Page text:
Adam Canter, Botanist, Table Bluff Rancheria

Recently United Indian Health Service provided a conference for health care providers throughout the U.S. entitled, Hands on Health.  I finagled an invitation to attend what was the best, most interesting conference ever.  With all of the topics given a hands on focus, this mode of learning was right up my alley.

One presentation I truly enjoyed was a walk through some of the common areas of the Table Bluff Rancheria.  High atop a bluff in Loleta, it is stunning land — but on closer examination with the help of Botanist Adam Canter, I was able to see that the lush green fields were filled with mostly non-native species, many of which were noxious weeds!  Adam told us how they are working to restore native foods in that region – one of these foods was what is commonly referred to as Indian Potatoes.  These “potatoes” are actually several different species of bulbing plants, which are very tiny, and required many hours of baking to yield food.

I talked to Adam about how I recently began reading Tending the Wild: Native American Knowledge and the Management of California’s Natural Resources by M. Kat Anderson — it turns out that she is his mentor!  If you grew up with the myth that California Indian people lucked into a rich land of plenty and basically wandered around eating the lovely edibles that just happened to be there, get ready to have your paradigm shaken.   Kat does a wonderful job explaining much of the data that exists about how California Indians shaped this land and worked in concert with nature to bring about the world that white people entered.  Because Indian people have not had the opportunity to interact with the land in the same way in the past century, so much has changed.  There is so much to say about that — but M. Kat Anderson says it way better than I could — so I encourage you to read her book.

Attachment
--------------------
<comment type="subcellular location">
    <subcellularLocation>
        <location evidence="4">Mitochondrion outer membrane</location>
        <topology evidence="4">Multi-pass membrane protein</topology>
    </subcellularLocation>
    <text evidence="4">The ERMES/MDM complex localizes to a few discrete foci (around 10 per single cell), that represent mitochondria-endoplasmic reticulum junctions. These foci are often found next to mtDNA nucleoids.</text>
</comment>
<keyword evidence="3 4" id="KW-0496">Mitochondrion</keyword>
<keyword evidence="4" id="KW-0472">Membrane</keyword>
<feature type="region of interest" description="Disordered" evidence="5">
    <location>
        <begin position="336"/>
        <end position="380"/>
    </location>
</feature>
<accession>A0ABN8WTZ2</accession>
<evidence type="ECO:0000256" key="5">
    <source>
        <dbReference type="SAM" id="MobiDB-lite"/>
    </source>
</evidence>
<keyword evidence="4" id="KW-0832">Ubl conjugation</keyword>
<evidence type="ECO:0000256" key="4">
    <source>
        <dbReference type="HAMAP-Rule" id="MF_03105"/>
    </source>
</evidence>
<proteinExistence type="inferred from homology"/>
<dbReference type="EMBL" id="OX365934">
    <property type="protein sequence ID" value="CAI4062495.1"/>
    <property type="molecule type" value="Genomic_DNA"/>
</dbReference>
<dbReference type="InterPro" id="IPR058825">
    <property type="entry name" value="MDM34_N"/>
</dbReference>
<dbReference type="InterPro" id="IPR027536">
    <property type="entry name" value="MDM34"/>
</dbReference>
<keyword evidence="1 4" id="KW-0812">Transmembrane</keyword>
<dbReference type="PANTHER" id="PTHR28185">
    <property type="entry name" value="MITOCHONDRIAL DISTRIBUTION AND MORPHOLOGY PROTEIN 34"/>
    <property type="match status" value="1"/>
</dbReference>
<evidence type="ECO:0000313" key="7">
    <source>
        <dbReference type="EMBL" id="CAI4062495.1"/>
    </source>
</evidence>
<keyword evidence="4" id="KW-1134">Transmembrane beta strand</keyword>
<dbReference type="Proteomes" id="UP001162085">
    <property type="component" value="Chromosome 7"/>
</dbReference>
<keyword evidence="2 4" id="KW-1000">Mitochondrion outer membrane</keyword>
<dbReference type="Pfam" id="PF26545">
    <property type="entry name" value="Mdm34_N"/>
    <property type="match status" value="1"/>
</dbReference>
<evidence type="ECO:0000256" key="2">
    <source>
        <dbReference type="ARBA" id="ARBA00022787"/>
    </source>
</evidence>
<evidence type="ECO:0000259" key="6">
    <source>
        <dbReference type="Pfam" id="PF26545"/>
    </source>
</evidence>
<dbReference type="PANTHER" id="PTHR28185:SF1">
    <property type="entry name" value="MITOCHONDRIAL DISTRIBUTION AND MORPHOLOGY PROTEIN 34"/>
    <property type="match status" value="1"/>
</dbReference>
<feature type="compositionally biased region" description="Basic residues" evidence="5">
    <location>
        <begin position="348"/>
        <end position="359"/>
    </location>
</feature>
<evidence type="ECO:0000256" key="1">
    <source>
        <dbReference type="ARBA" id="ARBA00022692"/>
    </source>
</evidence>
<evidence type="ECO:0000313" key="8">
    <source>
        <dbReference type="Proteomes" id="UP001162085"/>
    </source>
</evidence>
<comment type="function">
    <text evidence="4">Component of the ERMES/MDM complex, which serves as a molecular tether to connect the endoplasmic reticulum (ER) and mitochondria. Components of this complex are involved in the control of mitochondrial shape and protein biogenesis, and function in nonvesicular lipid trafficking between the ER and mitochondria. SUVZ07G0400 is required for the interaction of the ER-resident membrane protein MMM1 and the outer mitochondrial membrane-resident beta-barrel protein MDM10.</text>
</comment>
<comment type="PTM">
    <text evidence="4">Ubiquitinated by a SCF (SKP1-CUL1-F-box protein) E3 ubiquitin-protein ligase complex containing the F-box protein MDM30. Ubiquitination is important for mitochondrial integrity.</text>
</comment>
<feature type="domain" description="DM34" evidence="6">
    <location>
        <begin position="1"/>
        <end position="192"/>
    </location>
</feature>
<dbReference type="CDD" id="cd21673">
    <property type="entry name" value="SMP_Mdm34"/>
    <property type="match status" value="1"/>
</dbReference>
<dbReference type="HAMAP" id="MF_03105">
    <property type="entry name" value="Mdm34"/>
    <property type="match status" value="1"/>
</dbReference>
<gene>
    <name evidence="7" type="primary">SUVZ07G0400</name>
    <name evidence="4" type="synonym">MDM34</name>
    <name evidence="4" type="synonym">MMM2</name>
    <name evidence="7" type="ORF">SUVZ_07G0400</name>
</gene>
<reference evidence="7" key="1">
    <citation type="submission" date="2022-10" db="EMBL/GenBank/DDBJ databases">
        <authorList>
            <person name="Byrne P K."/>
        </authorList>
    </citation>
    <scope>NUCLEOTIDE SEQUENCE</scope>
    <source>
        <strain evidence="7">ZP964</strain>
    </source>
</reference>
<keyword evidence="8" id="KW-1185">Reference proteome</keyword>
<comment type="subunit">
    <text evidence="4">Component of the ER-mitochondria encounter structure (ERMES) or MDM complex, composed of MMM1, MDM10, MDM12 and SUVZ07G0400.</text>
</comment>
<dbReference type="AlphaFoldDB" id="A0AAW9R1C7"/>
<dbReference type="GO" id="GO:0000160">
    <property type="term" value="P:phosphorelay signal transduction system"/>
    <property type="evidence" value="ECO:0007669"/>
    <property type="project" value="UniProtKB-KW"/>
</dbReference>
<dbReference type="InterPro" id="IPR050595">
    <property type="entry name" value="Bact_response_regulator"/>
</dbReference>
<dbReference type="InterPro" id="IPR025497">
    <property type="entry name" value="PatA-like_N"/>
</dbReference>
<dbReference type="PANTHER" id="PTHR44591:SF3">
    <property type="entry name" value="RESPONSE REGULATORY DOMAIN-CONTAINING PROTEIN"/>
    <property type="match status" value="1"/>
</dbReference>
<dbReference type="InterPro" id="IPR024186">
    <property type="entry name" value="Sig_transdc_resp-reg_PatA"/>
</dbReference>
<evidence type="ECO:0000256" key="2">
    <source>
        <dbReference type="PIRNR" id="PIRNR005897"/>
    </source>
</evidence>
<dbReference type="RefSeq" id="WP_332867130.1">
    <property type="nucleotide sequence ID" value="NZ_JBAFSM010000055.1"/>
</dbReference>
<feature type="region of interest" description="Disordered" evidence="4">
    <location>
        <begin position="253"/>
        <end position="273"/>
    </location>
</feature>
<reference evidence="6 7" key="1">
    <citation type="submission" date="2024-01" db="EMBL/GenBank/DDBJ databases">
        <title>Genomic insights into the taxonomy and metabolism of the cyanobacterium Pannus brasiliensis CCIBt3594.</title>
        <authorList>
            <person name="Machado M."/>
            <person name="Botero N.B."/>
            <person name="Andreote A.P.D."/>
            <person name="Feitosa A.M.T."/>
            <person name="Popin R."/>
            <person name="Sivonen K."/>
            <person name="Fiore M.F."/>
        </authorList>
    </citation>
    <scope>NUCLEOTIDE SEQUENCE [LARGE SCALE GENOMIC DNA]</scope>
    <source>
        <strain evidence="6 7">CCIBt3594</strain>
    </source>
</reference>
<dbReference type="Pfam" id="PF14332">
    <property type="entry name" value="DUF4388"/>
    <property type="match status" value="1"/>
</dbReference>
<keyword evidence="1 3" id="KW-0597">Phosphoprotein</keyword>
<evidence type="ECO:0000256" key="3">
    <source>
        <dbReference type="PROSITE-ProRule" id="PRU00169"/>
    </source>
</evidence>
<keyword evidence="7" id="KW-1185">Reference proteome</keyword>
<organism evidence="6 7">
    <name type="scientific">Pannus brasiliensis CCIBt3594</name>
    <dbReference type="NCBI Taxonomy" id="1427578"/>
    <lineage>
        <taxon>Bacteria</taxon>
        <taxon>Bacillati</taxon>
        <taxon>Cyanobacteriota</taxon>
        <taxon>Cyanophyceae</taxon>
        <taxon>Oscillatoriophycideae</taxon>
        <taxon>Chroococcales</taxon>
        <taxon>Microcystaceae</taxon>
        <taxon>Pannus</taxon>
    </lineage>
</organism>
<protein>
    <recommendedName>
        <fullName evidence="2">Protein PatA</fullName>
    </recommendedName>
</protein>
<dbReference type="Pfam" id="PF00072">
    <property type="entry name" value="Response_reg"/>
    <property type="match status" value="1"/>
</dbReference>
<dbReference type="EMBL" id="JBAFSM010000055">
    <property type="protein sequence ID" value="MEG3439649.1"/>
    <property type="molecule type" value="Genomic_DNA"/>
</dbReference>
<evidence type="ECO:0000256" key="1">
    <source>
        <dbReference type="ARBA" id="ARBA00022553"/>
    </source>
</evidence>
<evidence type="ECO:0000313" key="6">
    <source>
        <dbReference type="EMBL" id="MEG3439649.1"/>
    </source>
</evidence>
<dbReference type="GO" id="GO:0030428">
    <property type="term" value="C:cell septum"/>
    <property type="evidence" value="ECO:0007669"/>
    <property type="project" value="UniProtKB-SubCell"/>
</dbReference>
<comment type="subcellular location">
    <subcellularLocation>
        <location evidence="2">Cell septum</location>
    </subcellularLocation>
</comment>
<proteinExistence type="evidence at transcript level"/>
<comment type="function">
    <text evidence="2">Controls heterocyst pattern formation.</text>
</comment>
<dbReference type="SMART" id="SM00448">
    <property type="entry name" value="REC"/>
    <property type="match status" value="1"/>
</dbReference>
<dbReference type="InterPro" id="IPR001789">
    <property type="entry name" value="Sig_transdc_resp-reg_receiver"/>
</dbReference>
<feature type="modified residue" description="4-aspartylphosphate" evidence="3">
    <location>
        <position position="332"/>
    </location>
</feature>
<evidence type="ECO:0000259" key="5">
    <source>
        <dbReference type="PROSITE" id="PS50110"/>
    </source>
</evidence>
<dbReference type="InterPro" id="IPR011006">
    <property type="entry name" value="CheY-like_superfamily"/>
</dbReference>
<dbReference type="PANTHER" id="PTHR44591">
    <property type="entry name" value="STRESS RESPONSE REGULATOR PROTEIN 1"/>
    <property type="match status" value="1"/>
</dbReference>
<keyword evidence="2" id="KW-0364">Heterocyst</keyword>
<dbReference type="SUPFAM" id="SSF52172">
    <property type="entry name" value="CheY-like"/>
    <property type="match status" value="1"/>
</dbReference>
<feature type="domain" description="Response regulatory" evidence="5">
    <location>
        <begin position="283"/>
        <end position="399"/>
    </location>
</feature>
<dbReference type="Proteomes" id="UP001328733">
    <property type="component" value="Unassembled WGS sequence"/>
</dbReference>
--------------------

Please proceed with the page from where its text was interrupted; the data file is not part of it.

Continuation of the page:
I also encourage you to listen to the interviews with Adam Canter, Part 1 and Part 2

This program was supported in part by the Northwest California Tribal Communities Extension Program, a USDA funded project through UC Cooperative Extension of Humboldt and Del Norte Counties



Lena Hurd, Acorns, Traditional Food Harvesting and Basket Making

I met the beautiful and super vivacious Lena Hurd at the Big Time event at Humboldt State University this past spring.  Introduced to her by Jessica Eden, after 10 minutes of talking about wanting to include more stories of traditional foods into our Food for Thought show, we had an invitation to her home in Cave Junction, Oregon.

First of all — I don’t know what to say first of all.  She was so gracious and gave us a tour of her home which was loaded with beautiful baskets and regalia (which she and other friends and family members made).  The home itself was a piece of art, and was full of other art pieces created by both her son and her husband.  I’m telling you this family got into line 12 times for artistic talent!  I was in complete stimulation overload — I didn’t know where to look first.

Then! She took the time and graciously shared information with me about gathering acorns and making acorn mush, gathering various food plants and sea vegetables, and making baskets.  Baskets are so part of making food, from baskets to trap eels, burden and storage baskets to carry plant materials and acorns, and cooking baskets.  One of the things I learned was that baskets were made to be used — and baskets that are kept on museum shelves eventually become brittle and die.  They need to be handled and need the oils from our hands to keep them alive.

Of the many journeys I’ve taken over the years this was quite possibly the very best.  Practically in my own backyard (Oregon), such a rich and wonderful experience learning so much from Lena Hurd.

Acorns, Traditional Food Gathering